RTI contributor Robert Hughes is the author of this article
Entering Saturday’s match-up against Mississippi State, Tennessee’s defense had only accumulated eight sacks through five games.
Against the Bulldogs on Saturday, the Vols got seven in one game.
Leading the way for the Volunteers was senior edge rusher Darrell Taylor, who had two sacks and a forced fumble.
“I think we were just out there playing fast,” Taylor said to reporters after the Vols’ 20-10 win over Mississippi State. “We were getting off the rock. It’s something that we’ve been preaching all week. I think the inside guys did a hell of a job pushing the pocket and making the quarterback step back. We were coming around the edge really fast and making plays.”
The defensive pressure got to more than just the Bulldogs’ play-callers, however. Kylin Hill, the SEC’s leading rusher heading into the match-up against Tennessee, had been averaging more than 119 yards per game on the ground and over five yards a carry.
On Saturday, Hill had just 13 yards on 11 carries, marking easily his worst performance of the season.
“If you look defensively, I think what our guys did with their running game… I think Kylin Hill had 13 yards, and he’s a really good back; he’s one of the better backs in this league,” Tennessee head football coach Jeremy Pruitt said in his post-game press conference. “I think our guys did a really nice job of gang tackling, and I think our defensive staff did a phenomenal job of putting a plan together, and our guys went and executed.”
As much as Tennessee’s defensive front feasted on the Bulldogs, the Vols’ secondary was left with no shortage of scraps.
Sophomore safety Trevon Flowers, junior cornerback Kenneth George, Jr., and senior safety Nigel Warrior all came down with interceptions against Mississippi State, making the game against the Bulldogs the second game all season with three or more picks for Tennessee’s defense. The first one came against FCS foe UT-Chattanooga, though. Saturday, the Vols did it against an SEC offense.
Improvements in practice, Warrior says, were the key to the secondary’s stellar performance against the Bulldogs.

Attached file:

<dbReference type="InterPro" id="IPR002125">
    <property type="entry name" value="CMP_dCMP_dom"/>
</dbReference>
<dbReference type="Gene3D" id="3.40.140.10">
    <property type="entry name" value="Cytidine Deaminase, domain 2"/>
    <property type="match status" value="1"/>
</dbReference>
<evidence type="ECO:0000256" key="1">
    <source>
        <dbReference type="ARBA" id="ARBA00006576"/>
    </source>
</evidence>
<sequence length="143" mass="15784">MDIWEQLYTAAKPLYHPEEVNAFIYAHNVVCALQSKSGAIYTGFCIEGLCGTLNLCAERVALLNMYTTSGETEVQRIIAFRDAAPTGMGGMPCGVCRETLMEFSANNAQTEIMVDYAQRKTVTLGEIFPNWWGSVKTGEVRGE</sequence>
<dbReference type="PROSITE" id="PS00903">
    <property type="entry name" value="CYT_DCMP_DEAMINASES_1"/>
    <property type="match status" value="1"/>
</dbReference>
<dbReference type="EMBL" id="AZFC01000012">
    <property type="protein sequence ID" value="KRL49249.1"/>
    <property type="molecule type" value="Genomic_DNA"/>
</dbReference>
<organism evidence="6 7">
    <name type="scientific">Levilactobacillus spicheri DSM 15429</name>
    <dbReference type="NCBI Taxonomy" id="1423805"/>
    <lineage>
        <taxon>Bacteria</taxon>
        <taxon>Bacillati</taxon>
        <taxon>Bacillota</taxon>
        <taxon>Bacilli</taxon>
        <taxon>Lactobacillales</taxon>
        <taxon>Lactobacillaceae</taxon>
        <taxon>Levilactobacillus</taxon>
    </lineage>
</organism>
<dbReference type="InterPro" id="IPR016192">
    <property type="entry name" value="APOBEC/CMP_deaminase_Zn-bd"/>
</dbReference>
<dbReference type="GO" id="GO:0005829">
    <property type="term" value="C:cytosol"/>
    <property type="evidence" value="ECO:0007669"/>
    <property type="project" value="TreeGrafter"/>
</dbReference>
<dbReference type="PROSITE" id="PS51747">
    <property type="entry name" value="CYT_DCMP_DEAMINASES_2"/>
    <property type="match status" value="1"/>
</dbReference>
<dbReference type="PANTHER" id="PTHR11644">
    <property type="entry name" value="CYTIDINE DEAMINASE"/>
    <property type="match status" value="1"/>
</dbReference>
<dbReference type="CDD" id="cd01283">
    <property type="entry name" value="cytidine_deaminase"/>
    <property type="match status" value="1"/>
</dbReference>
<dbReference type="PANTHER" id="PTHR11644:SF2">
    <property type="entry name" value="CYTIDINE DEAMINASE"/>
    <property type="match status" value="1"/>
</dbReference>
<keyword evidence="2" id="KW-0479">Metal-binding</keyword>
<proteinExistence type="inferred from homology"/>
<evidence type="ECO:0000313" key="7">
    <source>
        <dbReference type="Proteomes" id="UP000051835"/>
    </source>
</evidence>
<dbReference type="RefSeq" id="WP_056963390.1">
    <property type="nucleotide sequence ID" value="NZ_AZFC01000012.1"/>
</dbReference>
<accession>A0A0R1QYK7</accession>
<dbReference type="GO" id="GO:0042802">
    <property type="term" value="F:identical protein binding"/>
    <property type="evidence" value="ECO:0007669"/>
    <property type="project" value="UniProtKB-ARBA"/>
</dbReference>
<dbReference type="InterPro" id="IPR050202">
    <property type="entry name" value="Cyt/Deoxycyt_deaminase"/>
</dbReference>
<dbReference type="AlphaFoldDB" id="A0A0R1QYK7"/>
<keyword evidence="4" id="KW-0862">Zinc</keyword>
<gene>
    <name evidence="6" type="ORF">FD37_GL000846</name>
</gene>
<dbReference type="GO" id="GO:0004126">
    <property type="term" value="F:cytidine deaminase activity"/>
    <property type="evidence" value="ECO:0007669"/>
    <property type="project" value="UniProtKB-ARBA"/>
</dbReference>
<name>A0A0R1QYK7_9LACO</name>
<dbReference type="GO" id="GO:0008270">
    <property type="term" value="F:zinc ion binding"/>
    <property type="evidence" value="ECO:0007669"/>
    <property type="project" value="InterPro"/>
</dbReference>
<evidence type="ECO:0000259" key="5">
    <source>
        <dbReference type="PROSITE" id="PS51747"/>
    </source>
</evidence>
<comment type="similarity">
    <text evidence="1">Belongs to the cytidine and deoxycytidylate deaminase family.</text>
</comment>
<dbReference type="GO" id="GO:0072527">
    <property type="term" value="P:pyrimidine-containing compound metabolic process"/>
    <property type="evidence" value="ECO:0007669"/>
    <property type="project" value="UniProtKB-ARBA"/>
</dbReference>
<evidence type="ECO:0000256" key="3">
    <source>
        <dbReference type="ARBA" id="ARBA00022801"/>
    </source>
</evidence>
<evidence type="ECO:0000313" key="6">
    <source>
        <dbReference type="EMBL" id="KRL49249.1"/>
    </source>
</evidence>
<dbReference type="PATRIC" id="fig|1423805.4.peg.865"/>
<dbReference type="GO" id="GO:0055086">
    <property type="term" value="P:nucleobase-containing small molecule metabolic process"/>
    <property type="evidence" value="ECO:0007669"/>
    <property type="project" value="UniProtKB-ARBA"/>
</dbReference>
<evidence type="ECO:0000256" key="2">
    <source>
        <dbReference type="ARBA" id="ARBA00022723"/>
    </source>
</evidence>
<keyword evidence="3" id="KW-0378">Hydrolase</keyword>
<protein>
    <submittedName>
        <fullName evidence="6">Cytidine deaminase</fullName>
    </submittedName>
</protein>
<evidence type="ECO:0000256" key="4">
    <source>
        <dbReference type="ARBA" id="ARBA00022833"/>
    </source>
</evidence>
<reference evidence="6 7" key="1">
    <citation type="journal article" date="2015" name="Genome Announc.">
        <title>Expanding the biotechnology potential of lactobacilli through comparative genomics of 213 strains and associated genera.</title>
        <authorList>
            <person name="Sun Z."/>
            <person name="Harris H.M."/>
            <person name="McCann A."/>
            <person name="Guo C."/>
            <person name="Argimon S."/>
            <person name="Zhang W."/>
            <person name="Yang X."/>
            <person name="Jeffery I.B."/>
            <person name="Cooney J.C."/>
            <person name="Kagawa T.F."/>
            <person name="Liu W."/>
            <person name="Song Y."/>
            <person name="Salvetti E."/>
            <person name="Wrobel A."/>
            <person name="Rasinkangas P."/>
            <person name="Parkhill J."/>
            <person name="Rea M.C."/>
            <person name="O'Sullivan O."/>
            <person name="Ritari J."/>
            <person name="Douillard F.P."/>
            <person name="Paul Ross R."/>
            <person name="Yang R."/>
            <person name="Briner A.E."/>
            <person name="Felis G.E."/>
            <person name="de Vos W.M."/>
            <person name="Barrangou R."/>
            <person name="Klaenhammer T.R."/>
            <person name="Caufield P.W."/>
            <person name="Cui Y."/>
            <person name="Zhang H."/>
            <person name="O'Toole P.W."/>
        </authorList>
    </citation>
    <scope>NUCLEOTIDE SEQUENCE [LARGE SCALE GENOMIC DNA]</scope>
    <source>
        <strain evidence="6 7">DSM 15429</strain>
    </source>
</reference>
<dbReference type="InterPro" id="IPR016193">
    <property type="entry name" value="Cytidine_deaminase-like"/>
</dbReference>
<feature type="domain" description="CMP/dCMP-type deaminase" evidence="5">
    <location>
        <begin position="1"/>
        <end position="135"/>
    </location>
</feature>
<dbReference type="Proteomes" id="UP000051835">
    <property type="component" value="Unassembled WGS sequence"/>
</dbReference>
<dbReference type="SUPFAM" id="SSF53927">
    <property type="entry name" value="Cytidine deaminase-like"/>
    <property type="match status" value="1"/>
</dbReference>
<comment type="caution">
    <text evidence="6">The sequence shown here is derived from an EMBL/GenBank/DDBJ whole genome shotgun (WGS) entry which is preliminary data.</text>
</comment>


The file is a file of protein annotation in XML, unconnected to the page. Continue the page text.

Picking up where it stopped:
“Practice. It was practice,” Warrior said about why UT’s defense was able to have more success. “Throughout practices, starting from last week, we practiced with more intensity, more communication, and it was just a different vibe out there.
“Guys actually wanted to play football.”
Tennessee’s victory was not without its pitfalls, however. Against the Bulldogs, the Vols lost starting quarterback Brian Maurer to a concussion suffered in the second quarter. Flowers, who had one of Tennessee’s three interceptions, suffered a broken leg.
Despite the injuries, many of Tennessee’s players remain positive heading into the coming weeks.
“Seeing [Flowers] get hurt, it sucks, because he actually wants to go out there and play and be with his teammates,” Warrior stated. “You can’t dwell on it, the next man has got to step up and take his place. I know he’ll come back even harder next year, or whenever he comes back.”
Senior linebacker Daniel Bituli reiterated Warrior’s thoughts, noting that only a forward-thinking attitude will help the Vols retain positive momentum.
“I think we’ve improved each week. The guys have been stepping up, like next man up mentality,” Bituli said. “A lot of guys have been improving. I think we’ve taken the right steps forward going into next week.”
With freshman star linebacker Henry To’o To’o out for the first half against Alabama next week because of a targeting call in the fourth quarter, other linebackers—especially Bituli—will have to keep that “next man up” mentality.
While next week’s match-up doesn’t present much of an opportunity for Tennessee to add to its current one-game winning streak, the week-to-week improvement on the defensive side of the ball exhibited thus far will certainly help the Vols’ chances of making a bowl game this season.